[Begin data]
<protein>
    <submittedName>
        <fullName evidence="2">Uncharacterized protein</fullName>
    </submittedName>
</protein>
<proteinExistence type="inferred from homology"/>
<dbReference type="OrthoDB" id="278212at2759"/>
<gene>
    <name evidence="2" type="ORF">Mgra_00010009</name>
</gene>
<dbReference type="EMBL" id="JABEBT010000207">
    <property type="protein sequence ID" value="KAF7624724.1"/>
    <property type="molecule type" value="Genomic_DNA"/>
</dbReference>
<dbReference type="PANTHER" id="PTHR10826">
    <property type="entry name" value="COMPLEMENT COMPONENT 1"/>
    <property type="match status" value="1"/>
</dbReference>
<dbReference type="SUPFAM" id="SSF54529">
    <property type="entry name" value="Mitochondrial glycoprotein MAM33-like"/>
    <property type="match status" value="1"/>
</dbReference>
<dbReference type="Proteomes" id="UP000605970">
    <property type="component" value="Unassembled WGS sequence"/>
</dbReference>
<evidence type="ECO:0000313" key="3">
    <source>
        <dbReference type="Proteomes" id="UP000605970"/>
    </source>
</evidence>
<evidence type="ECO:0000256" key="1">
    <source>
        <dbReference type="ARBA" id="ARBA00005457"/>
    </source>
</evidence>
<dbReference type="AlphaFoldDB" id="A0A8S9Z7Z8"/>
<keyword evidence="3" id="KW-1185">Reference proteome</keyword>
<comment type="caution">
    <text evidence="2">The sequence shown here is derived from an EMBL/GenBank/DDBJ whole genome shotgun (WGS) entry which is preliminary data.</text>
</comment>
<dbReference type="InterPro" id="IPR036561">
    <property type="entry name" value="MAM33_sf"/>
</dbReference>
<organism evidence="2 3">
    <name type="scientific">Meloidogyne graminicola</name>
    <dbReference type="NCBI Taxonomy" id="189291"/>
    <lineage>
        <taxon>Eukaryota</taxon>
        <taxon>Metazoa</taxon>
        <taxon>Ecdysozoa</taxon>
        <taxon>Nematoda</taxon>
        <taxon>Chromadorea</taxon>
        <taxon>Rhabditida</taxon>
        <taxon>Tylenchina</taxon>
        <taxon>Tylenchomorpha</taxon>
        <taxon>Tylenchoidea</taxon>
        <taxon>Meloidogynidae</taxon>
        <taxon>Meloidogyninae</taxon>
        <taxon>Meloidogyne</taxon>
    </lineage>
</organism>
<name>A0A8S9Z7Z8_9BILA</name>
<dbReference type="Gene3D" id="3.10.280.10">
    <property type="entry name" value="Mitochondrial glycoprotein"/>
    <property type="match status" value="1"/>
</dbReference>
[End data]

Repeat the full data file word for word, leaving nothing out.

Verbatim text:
<protein>
    <submittedName>
        <fullName evidence="2">Uncharacterized protein</fullName>
    </submittedName>
</protein>
<proteinExistence type="inferred from homology"/>
<dbReference type="OrthoDB" id="278212at2759"/>
<gene>
    <name evidence="2" type="ORF">Mgra_00010009</name>
</gene>
<dbReference type="EMBL" id="JABEBT010000207">
    <property type="protein sequence ID" value="KAF7624724.1"/>
    <property type="molecule type" value="Genomic_DNA"/>
</dbReference>
<dbReference type="PANTHER" id="PTHR10826">
    <property type="entry name" value="COMPLEMENT COMPONENT 1"/>
    <property type="match status" value="1"/>
</dbReference>
<dbReference type="SUPFAM" id="SSF54529">
    <property type="entry name" value="Mitochondrial glycoprotein MAM33-like"/>
    <property type="match status" value="1"/>
</dbReference>
<dbReference type="Proteomes" id="UP000605970">
    <property type="component" value="Unassembled WGS sequence"/>
</dbReference>
<evidence type="ECO:0000313" key="3">
    <source>
        <dbReference type="Proteomes" id="UP000605970"/>
    </source>
</evidence>
<evidence type="ECO:0000256" key="1">
    <source>
        <dbReference type="ARBA" id="ARBA00005457"/>
    </source>
</evidence>
<dbReference type="AlphaFoldDB" id="A0A8S9Z7Z8"/>
<keyword evidence="3" id="KW-1185">Reference proteome</keyword>
<comment type="caution">
    <text evidence="2">The sequence shown here is derived from an EMBL/GenBank/DDBJ whole genome shotgun (WGS) entry which is preliminary data.</text>
</comment>
<dbReference type="InterPro" id="IPR036561">
    <property type="entry name" value="MAM33_sf"/>
</dbReference>
<organism evidence="2 3">
    <name type="scientific">Meloidogyne graminicola</name>
    <dbReference type="NCBI Taxonomy" id="189291"/>
    <lineage>
        <taxon>Eukaryota</taxon>
        <taxon>Metazoa</taxon>
        <taxon>Ecdysozoa</taxon>
        <taxon>Nematoda</taxon>
        <taxon>Chromadorea</taxon>
        <taxon>Rhabditida</taxon>
        <taxon>Tylenchina</taxon>
        <taxon>Tylenchomorpha</taxon>
        <taxon>Tylenchoidea</taxon>
        <taxon>Meloidogynidae</taxon>
        <taxon>Meloidogyninae</taxon>
        <taxon>Meloidogyne</taxon>
    </lineage>
</organism>
<name>A0A8S9Z7Z8_9BILA</name>
<dbReference type="Gene3D" id="3.10.280.10">
    <property type="entry name" value="Mitochondrial glycoprotein"/>
    <property type="match status" value="1"/>
</dbReference>